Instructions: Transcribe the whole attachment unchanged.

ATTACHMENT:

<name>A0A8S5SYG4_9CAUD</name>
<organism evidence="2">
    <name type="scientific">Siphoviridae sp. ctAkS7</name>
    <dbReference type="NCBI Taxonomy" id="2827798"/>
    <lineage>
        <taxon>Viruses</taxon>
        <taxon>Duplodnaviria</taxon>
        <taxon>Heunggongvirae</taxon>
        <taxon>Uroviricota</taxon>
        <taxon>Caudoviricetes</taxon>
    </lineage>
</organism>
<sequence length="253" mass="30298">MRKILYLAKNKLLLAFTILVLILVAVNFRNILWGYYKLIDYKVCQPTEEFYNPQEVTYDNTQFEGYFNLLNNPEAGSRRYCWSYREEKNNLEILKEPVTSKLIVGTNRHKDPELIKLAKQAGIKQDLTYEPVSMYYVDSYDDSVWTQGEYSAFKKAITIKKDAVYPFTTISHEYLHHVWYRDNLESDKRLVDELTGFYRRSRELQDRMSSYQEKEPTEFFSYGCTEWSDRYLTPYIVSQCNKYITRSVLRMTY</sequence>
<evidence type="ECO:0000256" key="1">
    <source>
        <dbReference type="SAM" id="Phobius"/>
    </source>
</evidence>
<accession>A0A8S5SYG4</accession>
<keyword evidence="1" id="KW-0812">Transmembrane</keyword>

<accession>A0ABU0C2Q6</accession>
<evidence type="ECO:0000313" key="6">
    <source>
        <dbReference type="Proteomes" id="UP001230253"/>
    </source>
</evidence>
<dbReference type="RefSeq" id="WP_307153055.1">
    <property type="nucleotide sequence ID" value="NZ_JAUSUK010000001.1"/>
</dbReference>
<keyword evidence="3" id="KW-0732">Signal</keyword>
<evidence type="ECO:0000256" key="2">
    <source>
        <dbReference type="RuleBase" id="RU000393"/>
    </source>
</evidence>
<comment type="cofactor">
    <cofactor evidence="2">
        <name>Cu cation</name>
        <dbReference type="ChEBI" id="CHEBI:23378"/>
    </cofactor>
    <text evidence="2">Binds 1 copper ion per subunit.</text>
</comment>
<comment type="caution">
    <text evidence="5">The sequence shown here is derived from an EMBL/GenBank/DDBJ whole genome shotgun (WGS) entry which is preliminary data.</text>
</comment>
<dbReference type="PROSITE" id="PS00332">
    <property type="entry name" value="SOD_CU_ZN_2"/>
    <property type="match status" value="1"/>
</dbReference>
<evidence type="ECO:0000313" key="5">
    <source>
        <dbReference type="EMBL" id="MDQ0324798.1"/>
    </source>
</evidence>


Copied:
<name>A0A8S5SYG4_9CAUD</name>
<organism evidence="2">
    <name type="scientific">Siphoviridae sp. ctAkS7</name>
    <dbReference type="NCBI Taxonomy" id="2827798"/>
    <lineage>
        <taxon>Viruses</taxon>
        <taxon>Duplodnaviria</taxon>
        <taxon>Heunggongvirae</taxon>
        <taxon>Uroviricota</taxon>
        <taxon>Caudoviricetes</taxon>
    </lineage>
</organism>
<sequence length="253" mass="30298">MRKILYLAKNKLLLAFTILVLILVAVNFRNILWGYYKLIDYKVCQPTEEFYNPQEVTYDNTQFEGYFNLLNNPEAGSRRYCWSYREEKNNLEILKEPVTSKLIVGTNRHKDPELIKLAKQAGIKQDLTYEPVSMYYVDSYDDSVWTQGEYSAFKKAITIKKDAVYPFTTISHEYLHHVWYRDNLESDKRLVDELTGFYRRSRELQDRMSSYQEKEPTEFFSYGCTEWSDRYLTPYIVSQCNKYITRSVLRMTY</sequence>
<evidence type="ECO:0000256" key="1">
    <source>
        <dbReference type="SAM" id="Phobius"/>
    </source>
</evidence>
<accession>A0A8S5SYG4</accession>
<keyword evidence="1" id="KW-0812">Transmembrane</keyword>

<accession>A0ABU0C2Q6</accession>
<evidence type="ECO:0000313" key="6">
    <source>
        <dbReference type="Proteomes" id="UP001230253"/>
    </source>
</evidence>
<dbReference type="RefSeq" id="WP_307153055.1">
    <property type="nucleotide sequence ID" value="NZ_JAUSUK010000001.1"/>
</dbReference>
<keyword evidence="3" id="KW-0732">Signal</keyword>
<evidence type="ECO:0000256" key="2">
    <source>
        <dbReference type="RuleBase" id="RU000393"/>
    </source>
</evidence>
<comment type="cofactor">
    <cofactor evidence="2">
        <name>Cu cation</name>
        <dbReference type="ChEBI" id="CHEBI:23378"/>
    </cofactor>
    <text evidence="2">Binds 1 copper ion per subunit.</text>
</comment>
<comment type="caution">
    <text evidence="5">The sequence shown here is derived from an EMBL/GenBank/DDBJ whole genome shotgun (WGS) entry which is preliminary data.</text>
</comment>
<dbReference type="PROSITE" id="PS00332">
    <property type="entry name" value="SOD_CU_ZN_2"/>
    <property type="match status" value="1"/>
</dbReference>
<evidence type="ECO:0000313" key="5">
    <source>
        <dbReference type="EMBL" id="MDQ0324798.1"/>
    </source>
</evidence>